It’s Time to De-Authorize the Missouri River Navigation Channel

It has been almost seven months since the end of the Great Flood of 2011.  In the intervening months, it has become clear that the Army Corps must change how it manages the Missouri River.  Missouri Valley residents cannot go back to “business as usual” along the Mighty Mo.  To do so invites disaster.  But what must change?

Lower valley farmers, represented by the Farm Bureau Federation, the Corn Grower’s Association, and the Missouri Levee and Drainage District Association want the rapid reconstruction of old, misaligned levees, as well as the flood-prone navigation channel.  Those two antiquated hydraulic systems worsened flooding last year and will contribute to flooding in the years ahead.  But the members of those three organizations want to be able to raise corn and soybeans (which are now fetching record prices) on every conceivable acre in the lower valley, so they are aggressively promoting a policy that substantially increases the probability of another major flood. Unfortunately, the farm lobby is gambling with the safety of the lower valley in order to maximize farm income.

Missouri basin residents do not want, and cannot financially afford, a river management policy that puts the lower valley at risk of another deluge, while only benefitting a small group of farmers.  What is required is a management plan that is advantageous to everyone in the Missouri basin.  Thus, any new management scheme for the Missouri must include the de-authorization of the Missouri River navigation channel from Ponca, Nebraska, to Kansas City, Missouri.  De-authorization of the navigation channel will provide a host of public benefits.

De-authorization will end the disproportionate influence a handful of Missouri Valley farmers, and the miniscule barge industry, have over the management of the Missouri.  Rather than the river serving a select few, it would be a river for the many, including the lower basin’s large and growing urban population.  With navigation no longer an authorized purpose, the lower river could be managed for more socially and economically beneficial purposes, including outdoor recreation, eco-tourism, fish and wildlife, commercial fishing, scientific research, ecosystem restoration, and flood mitigation.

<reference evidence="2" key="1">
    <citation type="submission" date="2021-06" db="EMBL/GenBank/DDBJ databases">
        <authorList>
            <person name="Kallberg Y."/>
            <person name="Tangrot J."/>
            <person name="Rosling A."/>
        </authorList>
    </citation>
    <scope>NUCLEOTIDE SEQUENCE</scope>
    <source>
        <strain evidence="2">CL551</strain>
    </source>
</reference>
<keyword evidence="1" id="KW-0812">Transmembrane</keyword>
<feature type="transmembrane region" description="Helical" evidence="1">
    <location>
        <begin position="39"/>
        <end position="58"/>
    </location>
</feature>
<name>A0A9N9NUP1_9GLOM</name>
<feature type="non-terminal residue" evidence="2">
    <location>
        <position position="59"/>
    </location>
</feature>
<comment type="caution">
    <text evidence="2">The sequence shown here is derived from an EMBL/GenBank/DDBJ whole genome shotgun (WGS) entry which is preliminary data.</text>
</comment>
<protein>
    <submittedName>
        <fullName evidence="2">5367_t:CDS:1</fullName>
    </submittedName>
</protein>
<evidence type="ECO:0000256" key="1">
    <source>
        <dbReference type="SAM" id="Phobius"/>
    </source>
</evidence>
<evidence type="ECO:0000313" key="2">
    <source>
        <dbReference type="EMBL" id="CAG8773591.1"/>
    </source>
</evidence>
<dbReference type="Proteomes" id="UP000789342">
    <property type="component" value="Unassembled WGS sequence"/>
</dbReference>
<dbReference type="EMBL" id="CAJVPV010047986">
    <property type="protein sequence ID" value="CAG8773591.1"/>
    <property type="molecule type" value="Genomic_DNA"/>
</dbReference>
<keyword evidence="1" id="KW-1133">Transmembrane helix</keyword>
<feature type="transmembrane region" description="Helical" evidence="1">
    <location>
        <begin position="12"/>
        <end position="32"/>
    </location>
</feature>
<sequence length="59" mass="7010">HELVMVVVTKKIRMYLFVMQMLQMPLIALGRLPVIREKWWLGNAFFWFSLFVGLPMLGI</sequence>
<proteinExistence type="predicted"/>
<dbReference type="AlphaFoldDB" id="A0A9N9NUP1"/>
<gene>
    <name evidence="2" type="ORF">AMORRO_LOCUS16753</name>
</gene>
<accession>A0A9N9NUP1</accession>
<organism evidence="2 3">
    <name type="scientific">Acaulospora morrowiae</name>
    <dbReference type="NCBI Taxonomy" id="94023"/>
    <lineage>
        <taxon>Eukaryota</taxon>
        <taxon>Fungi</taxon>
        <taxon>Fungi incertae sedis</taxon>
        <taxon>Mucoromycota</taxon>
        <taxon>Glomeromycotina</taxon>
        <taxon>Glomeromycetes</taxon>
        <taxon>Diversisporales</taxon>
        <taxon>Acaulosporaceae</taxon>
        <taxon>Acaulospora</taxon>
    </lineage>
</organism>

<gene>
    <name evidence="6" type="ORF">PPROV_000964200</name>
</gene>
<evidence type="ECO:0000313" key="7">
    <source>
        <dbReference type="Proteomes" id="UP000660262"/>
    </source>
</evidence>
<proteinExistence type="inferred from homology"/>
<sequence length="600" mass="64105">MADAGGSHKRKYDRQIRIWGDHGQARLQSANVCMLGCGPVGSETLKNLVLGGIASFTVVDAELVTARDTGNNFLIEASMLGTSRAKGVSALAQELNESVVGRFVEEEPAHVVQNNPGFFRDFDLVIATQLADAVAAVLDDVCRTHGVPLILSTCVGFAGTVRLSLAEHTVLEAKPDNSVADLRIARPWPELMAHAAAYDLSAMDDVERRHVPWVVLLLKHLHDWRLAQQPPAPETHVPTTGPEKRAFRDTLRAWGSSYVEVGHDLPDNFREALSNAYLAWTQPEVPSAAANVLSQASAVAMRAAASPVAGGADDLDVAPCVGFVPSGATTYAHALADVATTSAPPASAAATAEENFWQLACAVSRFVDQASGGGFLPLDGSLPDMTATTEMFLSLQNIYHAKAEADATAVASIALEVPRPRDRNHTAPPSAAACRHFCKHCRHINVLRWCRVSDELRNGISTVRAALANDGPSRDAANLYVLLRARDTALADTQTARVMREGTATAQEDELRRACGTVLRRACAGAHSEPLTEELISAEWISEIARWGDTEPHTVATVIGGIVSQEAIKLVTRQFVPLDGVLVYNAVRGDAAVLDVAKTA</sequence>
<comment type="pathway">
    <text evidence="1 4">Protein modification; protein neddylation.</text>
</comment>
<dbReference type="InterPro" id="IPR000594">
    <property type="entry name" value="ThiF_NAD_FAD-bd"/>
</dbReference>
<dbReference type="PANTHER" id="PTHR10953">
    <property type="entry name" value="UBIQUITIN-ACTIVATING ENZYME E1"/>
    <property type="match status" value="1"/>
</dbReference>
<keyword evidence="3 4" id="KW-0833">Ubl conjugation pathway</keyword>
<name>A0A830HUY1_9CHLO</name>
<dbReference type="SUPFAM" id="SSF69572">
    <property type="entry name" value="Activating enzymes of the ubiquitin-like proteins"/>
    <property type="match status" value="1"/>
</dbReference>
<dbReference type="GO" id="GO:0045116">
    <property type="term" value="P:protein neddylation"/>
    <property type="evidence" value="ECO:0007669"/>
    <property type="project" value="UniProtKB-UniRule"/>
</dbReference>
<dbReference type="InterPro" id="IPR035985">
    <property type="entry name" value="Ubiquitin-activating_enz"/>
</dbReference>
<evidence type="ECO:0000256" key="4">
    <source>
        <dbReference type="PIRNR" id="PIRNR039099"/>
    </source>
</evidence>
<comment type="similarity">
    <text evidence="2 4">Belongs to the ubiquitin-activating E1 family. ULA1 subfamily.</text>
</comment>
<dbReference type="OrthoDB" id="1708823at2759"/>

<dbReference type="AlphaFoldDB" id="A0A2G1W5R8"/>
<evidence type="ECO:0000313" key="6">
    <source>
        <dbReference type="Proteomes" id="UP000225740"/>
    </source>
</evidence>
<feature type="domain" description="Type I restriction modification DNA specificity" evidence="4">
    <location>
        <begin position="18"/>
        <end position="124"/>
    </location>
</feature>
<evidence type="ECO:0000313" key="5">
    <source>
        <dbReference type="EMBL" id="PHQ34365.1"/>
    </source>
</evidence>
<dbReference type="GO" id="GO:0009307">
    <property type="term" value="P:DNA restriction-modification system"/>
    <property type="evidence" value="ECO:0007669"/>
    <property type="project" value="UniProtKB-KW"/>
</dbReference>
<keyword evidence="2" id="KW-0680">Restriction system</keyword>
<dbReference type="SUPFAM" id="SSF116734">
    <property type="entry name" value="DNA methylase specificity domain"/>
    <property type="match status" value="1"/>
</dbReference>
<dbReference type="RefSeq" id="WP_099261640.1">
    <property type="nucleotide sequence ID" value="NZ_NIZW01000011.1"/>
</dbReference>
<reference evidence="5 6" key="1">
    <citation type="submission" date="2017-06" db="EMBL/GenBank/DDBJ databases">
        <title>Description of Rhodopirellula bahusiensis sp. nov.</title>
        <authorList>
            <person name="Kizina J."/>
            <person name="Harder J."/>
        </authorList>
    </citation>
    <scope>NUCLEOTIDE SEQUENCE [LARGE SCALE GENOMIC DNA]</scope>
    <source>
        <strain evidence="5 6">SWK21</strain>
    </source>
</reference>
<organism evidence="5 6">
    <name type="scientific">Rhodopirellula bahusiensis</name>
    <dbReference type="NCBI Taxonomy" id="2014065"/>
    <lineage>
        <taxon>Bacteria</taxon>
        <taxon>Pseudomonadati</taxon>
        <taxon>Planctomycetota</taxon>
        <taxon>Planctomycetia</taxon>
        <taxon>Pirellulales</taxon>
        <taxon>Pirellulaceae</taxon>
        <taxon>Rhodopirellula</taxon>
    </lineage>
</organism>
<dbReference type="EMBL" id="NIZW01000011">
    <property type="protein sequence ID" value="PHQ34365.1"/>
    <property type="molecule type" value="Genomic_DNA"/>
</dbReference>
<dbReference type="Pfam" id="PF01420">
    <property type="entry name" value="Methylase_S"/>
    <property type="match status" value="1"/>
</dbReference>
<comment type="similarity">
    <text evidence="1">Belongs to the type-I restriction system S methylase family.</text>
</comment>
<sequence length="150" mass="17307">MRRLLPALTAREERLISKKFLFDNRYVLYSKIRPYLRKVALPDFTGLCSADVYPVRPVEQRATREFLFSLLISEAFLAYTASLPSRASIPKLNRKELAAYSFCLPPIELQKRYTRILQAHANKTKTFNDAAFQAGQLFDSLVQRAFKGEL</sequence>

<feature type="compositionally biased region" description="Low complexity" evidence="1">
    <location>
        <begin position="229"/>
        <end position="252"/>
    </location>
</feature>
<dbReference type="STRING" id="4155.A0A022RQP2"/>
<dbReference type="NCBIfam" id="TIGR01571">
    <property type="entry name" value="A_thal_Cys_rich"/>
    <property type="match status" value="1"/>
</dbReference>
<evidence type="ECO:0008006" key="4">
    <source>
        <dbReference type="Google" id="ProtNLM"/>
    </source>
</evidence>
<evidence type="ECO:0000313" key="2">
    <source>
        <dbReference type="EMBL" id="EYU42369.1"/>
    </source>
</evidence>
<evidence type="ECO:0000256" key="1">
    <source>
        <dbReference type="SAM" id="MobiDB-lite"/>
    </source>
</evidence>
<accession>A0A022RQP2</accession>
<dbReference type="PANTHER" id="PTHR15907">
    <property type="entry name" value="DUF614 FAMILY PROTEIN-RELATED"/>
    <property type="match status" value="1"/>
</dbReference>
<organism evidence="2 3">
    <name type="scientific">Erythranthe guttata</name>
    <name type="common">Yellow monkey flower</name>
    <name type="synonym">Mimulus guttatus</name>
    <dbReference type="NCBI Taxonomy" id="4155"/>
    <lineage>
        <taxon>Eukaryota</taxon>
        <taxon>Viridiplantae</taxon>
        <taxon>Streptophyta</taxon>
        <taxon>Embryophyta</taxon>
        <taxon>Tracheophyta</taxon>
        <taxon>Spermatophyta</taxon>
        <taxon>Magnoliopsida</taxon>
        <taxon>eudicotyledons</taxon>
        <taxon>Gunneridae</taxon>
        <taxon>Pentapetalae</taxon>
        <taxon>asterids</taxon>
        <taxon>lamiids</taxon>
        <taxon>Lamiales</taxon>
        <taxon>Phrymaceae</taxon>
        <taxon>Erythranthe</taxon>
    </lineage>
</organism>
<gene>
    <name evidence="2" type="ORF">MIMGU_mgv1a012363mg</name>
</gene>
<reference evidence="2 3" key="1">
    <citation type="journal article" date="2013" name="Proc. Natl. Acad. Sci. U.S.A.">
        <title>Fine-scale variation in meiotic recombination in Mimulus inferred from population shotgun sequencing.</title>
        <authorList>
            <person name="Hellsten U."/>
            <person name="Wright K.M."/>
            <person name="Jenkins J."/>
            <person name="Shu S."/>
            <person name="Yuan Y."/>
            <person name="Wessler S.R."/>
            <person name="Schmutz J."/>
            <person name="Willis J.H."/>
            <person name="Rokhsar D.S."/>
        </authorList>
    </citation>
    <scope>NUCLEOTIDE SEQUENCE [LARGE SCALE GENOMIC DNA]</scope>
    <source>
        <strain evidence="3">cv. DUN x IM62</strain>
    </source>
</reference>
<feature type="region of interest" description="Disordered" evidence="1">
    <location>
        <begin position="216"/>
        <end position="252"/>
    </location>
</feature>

If the Corps did not have to provide uniform flows to the navigation channel from March to November each year, it could operate the upstream reservoirs with greater flexibility.  Army officials could more quickly alter reservoir levels to meet changing precipitation patterns.  Flexibility in the operation of the main-stem reservoirs would decrease the flood risk to the lower valley.

At this moment, the Corps is rebuilding the navigation channel.  BG John McMahon, who oversees the Missouri, recently expressed displeasure with having to reconstruct that flood-prone channel.  But because the navigation channel remains a congressionally authorized project, the Corps is required by law to rebuild it.  De-authorization would end the repeated expenditure of taxpayer dollars on a project that actually worsens flooding.

De-authorizing the navigation channel will free the Corps to become more innovative and transparent in its management of the Missouri.  Army engineers will no longer be required to repeatedly rehabilitate and publicly defend the channel’s primitive, costly, and flood-inducing engineering structures.  In the absence of the navigation channel, the engineers will be able to develop new approaches to floodplain management and ecosystem restoration.  Consequently, the Missouri River would become an engineering success story, known the world over, rather than what it is now – one of the U.S.’s greatest environmental disasters.

The navigation channel is the most divisive management issue confronting the people of the Missouri basin.  Since the 1930s, the water requirements of the navigation channel have pitted the lower basin against the upper basin. For example, providing water to the navigation channel for eight months of the year has resulted in the repeated draining of the upstream reservoirs, even during the basin’s periodic droughts.  The loss of reservoir water to the moribund navigation channel has been detrimental to the reservoir fishery and the tourism industry based on it, which has harmed upper basin economic interests.  Without the navigation channel dividing the basin, the basin states could reach a consensus on river management.  Basin representatives would then be able to present a united bloc in the U.S. House and U.S. Senate for the funding of river restoration and flood mitigation projects.

There can be no compromise on the navigation channel.  It must go.  If it remains an authorized project, it will negate our flood mitigation efforts, it will undermine ecological restoration work, it will compete for limited federal funds with more economically vital river projects, it will siphon away water from the upstream reservoirs and hurt the upper basin’s recreation industry, and it will continue to divide the basin politically.  The navigation channel is a nine-foot deep, open wound cutting down the center of the Missouri basin.  It is high time it came to an end.

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